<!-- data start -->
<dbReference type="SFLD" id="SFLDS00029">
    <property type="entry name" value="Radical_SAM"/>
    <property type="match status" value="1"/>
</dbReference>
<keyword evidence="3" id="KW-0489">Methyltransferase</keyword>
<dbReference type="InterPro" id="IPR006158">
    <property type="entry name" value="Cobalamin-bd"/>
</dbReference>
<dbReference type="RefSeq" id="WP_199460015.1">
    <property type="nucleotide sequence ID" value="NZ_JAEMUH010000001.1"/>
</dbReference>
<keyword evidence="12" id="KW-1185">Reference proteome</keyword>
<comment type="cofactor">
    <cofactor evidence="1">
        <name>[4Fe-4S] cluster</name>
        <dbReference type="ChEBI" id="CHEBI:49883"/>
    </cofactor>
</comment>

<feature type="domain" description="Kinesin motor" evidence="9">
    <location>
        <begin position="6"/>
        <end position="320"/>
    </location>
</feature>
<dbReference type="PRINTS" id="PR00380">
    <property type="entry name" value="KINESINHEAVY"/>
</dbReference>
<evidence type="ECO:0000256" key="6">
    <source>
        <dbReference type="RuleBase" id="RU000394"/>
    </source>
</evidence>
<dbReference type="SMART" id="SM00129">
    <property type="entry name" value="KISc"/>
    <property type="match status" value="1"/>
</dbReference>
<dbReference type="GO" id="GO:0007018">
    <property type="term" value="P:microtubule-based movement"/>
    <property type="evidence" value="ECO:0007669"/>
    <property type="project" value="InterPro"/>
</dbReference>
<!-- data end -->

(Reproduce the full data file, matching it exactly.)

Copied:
<dbReference type="SFLD" id="SFLDS00029">
    <property type="entry name" value="Radical_SAM"/>
    <property type="match status" value="1"/>
</dbReference>
<keyword evidence="3" id="KW-0489">Methyltransferase</keyword>
<dbReference type="InterPro" id="IPR006158">
    <property type="entry name" value="Cobalamin-bd"/>
</dbReference>
<dbReference type="RefSeq" id="WP_199460015.1">
    <property type="nucleotide sequence ID" value="NZ_JAEMUH010000001.1"/>
</dbReference>
<keyword evidence="12" id="KW-1185">Reference proteome</keyword>
<comment type="cofactor">
    <cofactor evidence="1">
        <name>[4Fe-4S] cluster</name>
        <dbReference type="ChEBI" id="CHEBI:49883"/>
    </cofactor>
</comment>

<feature type="domain" description="Kinesin motor" evidence="9">
    <location>
        <begin position="6"/>
        <end position="320"/>
    </location>
</feature>
<dbReference type="PRINTS" id="PR00380">
    <property type="entry name" value="KINESINHEAVY"/>
</dbReference>
<evidence type="ECO:0000256" key="6">
    <source>
        <dbReference type="RuleBase" id="RU000394"/>
    </source>
</evidence>
<dbReference type="SMART" id="SM00129">
    <property type="entry name" value="KISc"/>
    <property type="match status" value="1"/>
</dbReference>
<dbReference type="GO" id="GO:0007018">
    <property type="term" value="P:microtubule-based movement"/>
    <property type="evidence" value="ECO:0007669"/>
    <property type="project" value="InterPro"/>
</dbReference>